Wyoming Littles: Triceratops A Good State Dinosaur, Because Self-Defense

First and second graders in Clearmont, Wyoming on Wednesday said that the state dinosaur, triceratops, fits Wyoming because triceratops are great at self-defense.

Clair McFarland

September 21, 20224 min read

Wyoming littles 9 21 22 scaled

Triceratops is the perfect state dinosaur for Wyoming because it’s good at self-defense. 

At least that’s what the first- and second-graders of Clearmont Elementary School in northern Wyoming say.   

“I think triceratops are good because they use their weapons to protect themselves,” said Sabriel, a girl in second grade at Clearmont, in a Wednesday video interview with Cowboy State Daily.

Sabriel said Wyomingites also are good at protecting themselves.  

Wyoming chose triceratops as its state dinosaur in 1994 following a question posed to elementary schoolers statewide. That was a generation ago, but many little ones of today agree with the choice.    

But the children in Ms. Joslyn Camino’s first- and second-grade class in Clearmont said triceratops also are complicated.   

“They’re nice, because they don’t hurt that many people,” said Casey, a second-grade boy who sits next to Sabriel in class.   

Another boy, Grady, warned that triceratops could be bad, because they use their horns as weapons.   

“That’s why my dad doesn’t let cows grow their horns: so they take some kind of special thing off, so they can’t use those as weapons like triceratops did,” said Grady.   

Jonah, a boy in first grade, said other dinosaurs had to be careful around triceratops, because triceratops would put family loyalty above passing friendships.   

“They use their horns as weapons to attack their enemies,” said Jonah. “Because they’re not a family with them.”   

Here Owen, a boy in second grade, nodded. A Wyomingite himself, Owen feels kinship with the hardy triceratops.   

“I think they’re good for us, because they represent how we strongly protect,” said Owen.   


Most of the children in Ms. Camino’s class yelled “noooooo!” when asked if another dinosaur would do for Wyoming. But some of them offered up possible dinosaur alternatives, just in case.   

Grady described the Spinosaurus, whose fossils inspired dragon lore in ancient China.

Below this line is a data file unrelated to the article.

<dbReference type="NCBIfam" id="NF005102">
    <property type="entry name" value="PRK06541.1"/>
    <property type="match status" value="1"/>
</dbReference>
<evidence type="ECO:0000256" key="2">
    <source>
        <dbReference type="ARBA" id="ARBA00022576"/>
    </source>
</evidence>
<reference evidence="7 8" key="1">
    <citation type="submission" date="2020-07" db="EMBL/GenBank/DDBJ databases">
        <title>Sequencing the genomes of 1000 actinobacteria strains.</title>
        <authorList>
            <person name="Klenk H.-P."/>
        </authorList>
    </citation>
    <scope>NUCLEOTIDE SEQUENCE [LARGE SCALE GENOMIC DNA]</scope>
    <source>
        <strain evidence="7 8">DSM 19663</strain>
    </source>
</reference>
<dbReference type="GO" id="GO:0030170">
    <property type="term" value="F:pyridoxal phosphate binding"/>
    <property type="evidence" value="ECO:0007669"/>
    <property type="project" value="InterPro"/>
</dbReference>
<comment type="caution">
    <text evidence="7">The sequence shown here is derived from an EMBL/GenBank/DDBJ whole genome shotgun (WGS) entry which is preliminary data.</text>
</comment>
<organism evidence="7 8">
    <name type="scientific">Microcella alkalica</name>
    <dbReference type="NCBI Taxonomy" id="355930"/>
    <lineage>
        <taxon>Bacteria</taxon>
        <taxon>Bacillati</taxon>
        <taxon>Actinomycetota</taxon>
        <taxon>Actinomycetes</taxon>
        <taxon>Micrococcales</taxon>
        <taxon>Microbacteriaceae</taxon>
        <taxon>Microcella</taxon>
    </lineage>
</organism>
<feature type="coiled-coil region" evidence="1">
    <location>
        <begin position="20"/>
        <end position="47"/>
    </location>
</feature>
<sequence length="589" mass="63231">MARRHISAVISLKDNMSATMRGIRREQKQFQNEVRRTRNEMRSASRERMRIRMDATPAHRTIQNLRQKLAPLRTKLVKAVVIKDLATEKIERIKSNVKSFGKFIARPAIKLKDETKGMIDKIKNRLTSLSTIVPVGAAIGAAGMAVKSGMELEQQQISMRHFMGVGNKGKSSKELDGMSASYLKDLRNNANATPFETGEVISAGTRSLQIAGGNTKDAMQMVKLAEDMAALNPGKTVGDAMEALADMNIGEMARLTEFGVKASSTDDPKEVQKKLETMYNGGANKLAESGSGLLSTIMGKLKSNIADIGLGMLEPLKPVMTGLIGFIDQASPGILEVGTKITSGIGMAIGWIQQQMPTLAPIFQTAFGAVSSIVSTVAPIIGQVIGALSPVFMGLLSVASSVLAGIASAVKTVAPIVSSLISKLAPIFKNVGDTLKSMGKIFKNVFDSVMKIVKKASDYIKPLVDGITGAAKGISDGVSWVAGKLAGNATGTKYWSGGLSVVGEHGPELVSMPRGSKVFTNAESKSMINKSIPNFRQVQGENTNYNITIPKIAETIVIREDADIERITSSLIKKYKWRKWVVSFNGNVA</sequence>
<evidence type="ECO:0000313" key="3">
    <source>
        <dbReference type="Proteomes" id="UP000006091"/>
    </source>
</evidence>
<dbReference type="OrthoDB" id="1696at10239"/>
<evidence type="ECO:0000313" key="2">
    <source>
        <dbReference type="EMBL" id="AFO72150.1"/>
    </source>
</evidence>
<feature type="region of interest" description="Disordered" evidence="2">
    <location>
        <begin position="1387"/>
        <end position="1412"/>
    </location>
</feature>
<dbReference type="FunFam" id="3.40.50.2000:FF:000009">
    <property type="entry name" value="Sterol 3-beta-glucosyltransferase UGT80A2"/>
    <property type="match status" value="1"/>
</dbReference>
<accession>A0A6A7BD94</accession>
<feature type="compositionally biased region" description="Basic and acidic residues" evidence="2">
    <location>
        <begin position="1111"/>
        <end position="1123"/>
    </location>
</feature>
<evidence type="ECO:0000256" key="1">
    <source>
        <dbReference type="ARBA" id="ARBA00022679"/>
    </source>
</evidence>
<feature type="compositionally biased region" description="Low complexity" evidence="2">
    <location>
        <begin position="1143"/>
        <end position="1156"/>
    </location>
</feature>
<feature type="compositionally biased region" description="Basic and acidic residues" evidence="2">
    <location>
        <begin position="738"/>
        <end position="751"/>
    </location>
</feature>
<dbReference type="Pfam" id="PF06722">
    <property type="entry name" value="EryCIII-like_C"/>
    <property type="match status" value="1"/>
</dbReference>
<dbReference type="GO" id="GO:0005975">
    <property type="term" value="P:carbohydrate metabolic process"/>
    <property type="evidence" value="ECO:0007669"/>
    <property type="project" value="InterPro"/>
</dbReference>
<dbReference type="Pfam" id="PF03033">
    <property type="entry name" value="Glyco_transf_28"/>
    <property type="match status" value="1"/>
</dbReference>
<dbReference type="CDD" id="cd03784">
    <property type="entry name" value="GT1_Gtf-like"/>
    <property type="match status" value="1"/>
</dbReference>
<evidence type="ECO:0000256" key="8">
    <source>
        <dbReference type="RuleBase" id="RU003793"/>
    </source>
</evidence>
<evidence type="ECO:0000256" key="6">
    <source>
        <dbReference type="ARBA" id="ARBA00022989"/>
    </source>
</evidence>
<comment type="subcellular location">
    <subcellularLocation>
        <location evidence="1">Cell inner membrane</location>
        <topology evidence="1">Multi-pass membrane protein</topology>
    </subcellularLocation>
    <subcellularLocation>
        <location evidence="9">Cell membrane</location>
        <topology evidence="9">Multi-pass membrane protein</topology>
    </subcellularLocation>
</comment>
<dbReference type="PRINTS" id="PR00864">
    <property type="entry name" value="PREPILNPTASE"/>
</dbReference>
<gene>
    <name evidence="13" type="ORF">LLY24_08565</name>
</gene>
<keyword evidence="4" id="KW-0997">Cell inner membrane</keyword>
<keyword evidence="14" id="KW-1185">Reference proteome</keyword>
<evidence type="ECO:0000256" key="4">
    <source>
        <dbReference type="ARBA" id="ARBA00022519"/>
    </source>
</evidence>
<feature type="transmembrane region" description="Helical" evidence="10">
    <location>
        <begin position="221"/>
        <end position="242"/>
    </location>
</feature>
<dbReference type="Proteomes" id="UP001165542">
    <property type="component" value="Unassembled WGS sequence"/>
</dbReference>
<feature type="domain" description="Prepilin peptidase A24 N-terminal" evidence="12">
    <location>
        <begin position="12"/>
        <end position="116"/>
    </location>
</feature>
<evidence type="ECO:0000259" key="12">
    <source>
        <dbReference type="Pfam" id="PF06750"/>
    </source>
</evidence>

The “Who Would Win?” children’s book series pitted Spinosaurus against triceratops in one of its fictional matchups, said Grady.   

Triceratops won.   

“Well, in the fight, triceratops won because the Spinosaurus got stuck in the earthquake. But without the earthquake and everything, the Spinosaurus would have won. He was faster and a LOT deadlier,” Grady said.   

It seems in Wyoming, seismic activity is on our side.   


Straus, a boy in second grade, made a case for brontosaurus, of “Land Before Time” fame because it could stomp carnivores and win wars.   

“Like, if there was a giant war, he could win, because a human is as small as his toe,” Straus said.   

Casey advocated for velociraptors, because they’re successful hunters like so many Wyomingites.   

Sabriel agreed with him. She also liked her shirt that day.   

“I’m getting hot in this sweatshirt. Who wants to see my shirt?” asked Sabriel.   

The class quarreled mildly about exactly what velociraptors look like. One student quipped, “You better stop before we have a fist fight.”   

But there was no fist fight.    

Audy, a boy in second-grade, said T-Rex may fit Wyoming because both T-Rex and Wyoming are “cool.”

After Casey proposed giganotosaurus – a beefed-up version of T-Rex – Teagan, a girl in second grade, brought the conversation back around to something highly valued in Wyoming.   

“Triceratops is special for us,” she said, “because they can defend their selves, like we can defend ourselves, too.” 

Share this article



Clair McFarland

Crime and Courts Reporter